At United Gun that same afternoon, there’s no line to get in, but the shelves that normally display firearms for purchase are nearly bare. Shoppers are chatting with store clerks or handing over forms. “You’d never believe how many people in Montgomery County are getting guns for the first time,” says Bennett, who was a police officer for 15 years before buying the shop in 2019. “But no one wants to talk about it because of the stigma here in owning one.” Local celebrities—“people you’ve definitely heard of”—have asked him if he’ll open his store early or stay late so they can be in and out with their purchases unseen. “I always tell them no,” he says.

Most first-time buyers prefer a handgun for personal and home defense, Bennett says. But some will buy a shotgun or rifle if they don’t want to spend time and money taking an HQL class and paying the licensing fees (the class and fees can total more than $200), or if handguns aren’t in stock. Maryland requires a permit to own a handgun, but “long guns” like shotguns and rifles do not require a license or a training class, just an FBI background check.

The term “firearms” applies to weapons like handguns that require state licensing as well as long guns like shotguns and rifles that don’t.

Montgomery County doesn’t track the number of firearm owners living here; Maryland only tracks handgun purchases. But the NSSF says twice as many Marylanders submitted to a background check to buy a firearm in 2020 than in 2019. And demand in 2021 isn’t abating: Two and a half times more Marylanders submitted to a background check for a firearm in January 2021 than in the previous January, two months before the pandemic.

That’s in keeping with national trends, says Mark Oliva, the NSSF’s director of public affairs. In 2020, a record 21 million people bought a firearm in the U.S., a 40% increase over 2019. This past January, with the insurrection on Capitol Hill and the inauguration of President Joe Biden, was the busiest January on record for gun purchases—with 1.9 million guns sold nationally.

“It started with the pandemic shutdown,” says Oliva, a retired U.S. Marine who works out of the NSSF’s D.C. office. People were worried that police wouldn’t respond to 911 calls because of concerns about infections, and then there was the early release of inmates to mitigate the spread of COVID in prisons, he says. “People noticed these things and started buying firearms for their safety.” Combined with the notoriety of last year’s police killings, the rioting that followed, and growing calls to defund the police, “2020 was one big confluence,” Oliva says.

Jones, Montgomery County’s police chief, says he never heard any concerns from residents that police wouldn’t respond to 911 calls, but Maryland did offer an early release program to curb the spread of COVID in prisons, and “there was talk [in Montgomery County] about opening up our jails to some degree,” he says. “I could see that some people probably took that into consideration and thought their neighborhoods could be more dangerous.”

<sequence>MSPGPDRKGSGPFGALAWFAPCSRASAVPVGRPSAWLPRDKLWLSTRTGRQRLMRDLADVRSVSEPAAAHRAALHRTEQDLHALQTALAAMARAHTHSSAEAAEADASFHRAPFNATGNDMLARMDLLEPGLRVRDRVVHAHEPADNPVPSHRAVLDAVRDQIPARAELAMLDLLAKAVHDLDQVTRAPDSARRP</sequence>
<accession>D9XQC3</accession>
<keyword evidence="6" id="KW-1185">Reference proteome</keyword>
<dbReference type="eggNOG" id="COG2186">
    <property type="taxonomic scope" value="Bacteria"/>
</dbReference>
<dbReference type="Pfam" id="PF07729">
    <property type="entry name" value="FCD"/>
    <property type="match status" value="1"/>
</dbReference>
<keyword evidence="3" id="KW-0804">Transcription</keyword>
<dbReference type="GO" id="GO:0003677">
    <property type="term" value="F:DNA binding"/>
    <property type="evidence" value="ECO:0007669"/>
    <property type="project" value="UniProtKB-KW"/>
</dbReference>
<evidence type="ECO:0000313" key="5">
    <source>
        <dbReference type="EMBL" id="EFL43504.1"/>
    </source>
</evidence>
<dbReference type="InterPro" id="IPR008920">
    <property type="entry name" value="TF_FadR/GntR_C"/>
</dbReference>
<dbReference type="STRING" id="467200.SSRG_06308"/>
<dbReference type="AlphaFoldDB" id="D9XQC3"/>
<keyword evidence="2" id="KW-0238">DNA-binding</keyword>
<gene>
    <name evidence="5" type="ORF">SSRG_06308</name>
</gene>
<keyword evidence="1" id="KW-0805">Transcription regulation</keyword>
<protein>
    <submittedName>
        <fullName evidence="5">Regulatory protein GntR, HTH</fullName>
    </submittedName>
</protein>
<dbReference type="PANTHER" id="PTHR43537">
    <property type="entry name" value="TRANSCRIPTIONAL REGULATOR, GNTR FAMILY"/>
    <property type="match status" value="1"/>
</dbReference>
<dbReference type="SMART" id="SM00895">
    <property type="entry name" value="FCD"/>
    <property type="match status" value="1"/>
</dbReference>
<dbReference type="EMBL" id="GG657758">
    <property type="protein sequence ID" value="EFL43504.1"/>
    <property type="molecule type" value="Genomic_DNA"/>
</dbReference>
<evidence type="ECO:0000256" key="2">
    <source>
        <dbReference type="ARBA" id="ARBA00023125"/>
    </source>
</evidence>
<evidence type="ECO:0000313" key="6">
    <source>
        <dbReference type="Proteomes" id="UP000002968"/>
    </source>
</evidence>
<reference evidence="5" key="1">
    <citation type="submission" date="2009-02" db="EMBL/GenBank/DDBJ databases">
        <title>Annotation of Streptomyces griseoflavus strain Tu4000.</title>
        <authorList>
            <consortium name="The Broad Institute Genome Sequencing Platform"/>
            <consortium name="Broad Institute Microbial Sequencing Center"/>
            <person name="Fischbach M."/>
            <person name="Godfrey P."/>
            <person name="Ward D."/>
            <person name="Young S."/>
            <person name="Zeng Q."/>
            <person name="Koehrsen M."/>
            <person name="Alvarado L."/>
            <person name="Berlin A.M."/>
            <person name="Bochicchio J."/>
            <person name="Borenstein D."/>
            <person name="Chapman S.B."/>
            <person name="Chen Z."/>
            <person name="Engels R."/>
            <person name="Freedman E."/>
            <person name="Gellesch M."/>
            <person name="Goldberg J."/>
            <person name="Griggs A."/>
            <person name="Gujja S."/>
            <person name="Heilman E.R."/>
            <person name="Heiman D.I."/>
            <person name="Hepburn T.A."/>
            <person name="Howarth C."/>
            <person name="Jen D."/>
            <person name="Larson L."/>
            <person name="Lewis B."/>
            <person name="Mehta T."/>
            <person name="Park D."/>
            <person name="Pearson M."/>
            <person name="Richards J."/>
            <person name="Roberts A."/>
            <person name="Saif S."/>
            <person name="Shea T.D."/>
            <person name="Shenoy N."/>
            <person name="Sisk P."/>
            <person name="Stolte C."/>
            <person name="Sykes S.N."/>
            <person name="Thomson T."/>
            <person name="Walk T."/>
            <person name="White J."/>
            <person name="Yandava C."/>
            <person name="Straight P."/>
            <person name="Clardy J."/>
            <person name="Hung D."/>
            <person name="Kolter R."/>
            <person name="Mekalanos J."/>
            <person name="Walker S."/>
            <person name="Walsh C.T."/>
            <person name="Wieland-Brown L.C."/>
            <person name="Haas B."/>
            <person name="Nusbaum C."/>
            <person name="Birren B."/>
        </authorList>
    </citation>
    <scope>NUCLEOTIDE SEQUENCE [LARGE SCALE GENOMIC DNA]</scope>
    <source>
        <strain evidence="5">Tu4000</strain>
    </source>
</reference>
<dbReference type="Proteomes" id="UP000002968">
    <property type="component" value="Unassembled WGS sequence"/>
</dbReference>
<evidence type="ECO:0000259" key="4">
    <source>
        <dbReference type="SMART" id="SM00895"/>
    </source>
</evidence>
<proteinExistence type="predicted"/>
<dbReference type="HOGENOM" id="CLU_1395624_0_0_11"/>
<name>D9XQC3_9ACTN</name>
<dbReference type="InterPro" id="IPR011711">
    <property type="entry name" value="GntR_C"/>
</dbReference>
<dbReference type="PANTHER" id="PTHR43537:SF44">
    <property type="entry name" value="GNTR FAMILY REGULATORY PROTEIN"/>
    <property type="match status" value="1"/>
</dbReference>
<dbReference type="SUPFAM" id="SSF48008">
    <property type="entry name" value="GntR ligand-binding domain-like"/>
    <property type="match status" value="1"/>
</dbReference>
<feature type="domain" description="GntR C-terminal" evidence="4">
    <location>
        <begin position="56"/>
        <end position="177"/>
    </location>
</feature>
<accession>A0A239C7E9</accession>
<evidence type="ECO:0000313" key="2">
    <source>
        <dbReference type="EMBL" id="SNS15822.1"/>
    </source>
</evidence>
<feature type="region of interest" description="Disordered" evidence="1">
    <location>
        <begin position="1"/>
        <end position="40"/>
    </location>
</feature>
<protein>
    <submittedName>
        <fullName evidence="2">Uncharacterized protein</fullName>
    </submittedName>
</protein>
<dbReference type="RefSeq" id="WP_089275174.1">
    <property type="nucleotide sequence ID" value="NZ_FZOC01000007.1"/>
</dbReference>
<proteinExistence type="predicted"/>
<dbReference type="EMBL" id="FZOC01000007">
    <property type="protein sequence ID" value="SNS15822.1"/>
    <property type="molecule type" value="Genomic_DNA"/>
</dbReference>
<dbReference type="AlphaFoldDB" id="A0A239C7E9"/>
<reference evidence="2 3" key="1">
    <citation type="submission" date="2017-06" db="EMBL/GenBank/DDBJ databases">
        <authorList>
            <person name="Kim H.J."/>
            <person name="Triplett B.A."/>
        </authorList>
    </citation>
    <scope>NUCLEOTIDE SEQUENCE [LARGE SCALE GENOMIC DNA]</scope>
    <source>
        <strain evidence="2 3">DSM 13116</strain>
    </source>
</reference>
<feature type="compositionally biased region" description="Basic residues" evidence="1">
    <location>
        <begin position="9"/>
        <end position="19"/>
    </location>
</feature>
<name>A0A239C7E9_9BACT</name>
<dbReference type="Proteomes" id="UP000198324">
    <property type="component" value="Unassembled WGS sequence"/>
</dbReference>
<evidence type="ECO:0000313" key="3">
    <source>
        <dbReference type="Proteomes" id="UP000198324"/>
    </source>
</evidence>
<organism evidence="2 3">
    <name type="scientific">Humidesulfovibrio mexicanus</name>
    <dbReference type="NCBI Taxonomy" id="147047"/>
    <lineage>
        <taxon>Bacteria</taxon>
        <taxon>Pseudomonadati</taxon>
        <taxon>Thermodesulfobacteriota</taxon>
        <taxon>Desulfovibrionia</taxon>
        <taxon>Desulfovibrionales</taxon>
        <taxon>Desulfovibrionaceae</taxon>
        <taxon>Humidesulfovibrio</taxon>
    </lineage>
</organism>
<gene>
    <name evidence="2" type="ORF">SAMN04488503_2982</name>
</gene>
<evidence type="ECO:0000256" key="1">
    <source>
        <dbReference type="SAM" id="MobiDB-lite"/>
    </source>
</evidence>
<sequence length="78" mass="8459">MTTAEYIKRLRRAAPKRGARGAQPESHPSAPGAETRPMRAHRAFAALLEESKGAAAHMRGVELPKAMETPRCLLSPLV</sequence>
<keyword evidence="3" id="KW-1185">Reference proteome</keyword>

Early last fall, Jacqueline Kahn drove from her home near Rock Creek Park to an elegant estate in Darnestown to teach five women how to shoot a handgun. She brought with her a PowerPoint presentation, textbooks and, of course, weapons. Three of the women have kids who play soccer together—including the mother whose house was serving as their classroom. The other two reached out to Kahn separately to take a women-only class in basic handgun and self-defense fundamentals.

Kahn, a rape survivor and Second Amendment advocate, has been teaching firearms classes for eight years. Her website, glockwomen.com, lists dozens of programs she offers, from introductory sessions to courses for people who want to become gun instructors. Since the pandemic, she’s gotten a lot more inquiries from mothers of young children in the county who are concerned about home defense. In 2020, 40% of all gun buyers in the U.S. were women, double that of most years, according to the NSSF’s Mark Oliva.

“People are coming to me saying they want to have an option if something goes really wrong really quick,” Kahn says. “Even though we have a really responsive police force, there are only so many of our finest in blue, and people are doing the math—in the time period that it takes for a serious threat to our lives, to our children, to our families, we don’t always have the option of waiting for 911 to get to you.”

Kahn says she has participated in several events in the county since last spring where she’s encountered two or three clients from the same neighborhood who didn’t know she was training anyone else in the area. “Of course, I don’t say anything,” she says. “Everybody, I think, feels that their neighbors may not approve, but yet their neighbors have already called me and are taking the courses. There seems to be a reputation in Montgomery County where people are not proud that they are taking steps to be responsibly armed.”

Since the pandemic, she’s also seen an uptick in interest from local religious organizations and has added to her website a four-part class entitled Self Defense for Home and Congregations. “I’d been invited to train religious leaders before and help them get their permits, but the difference is they came to me or I discreetly went to their home—I wasn’t invited in through the front door of their building,” Kahn says, “and now I’m invited in through the front door.”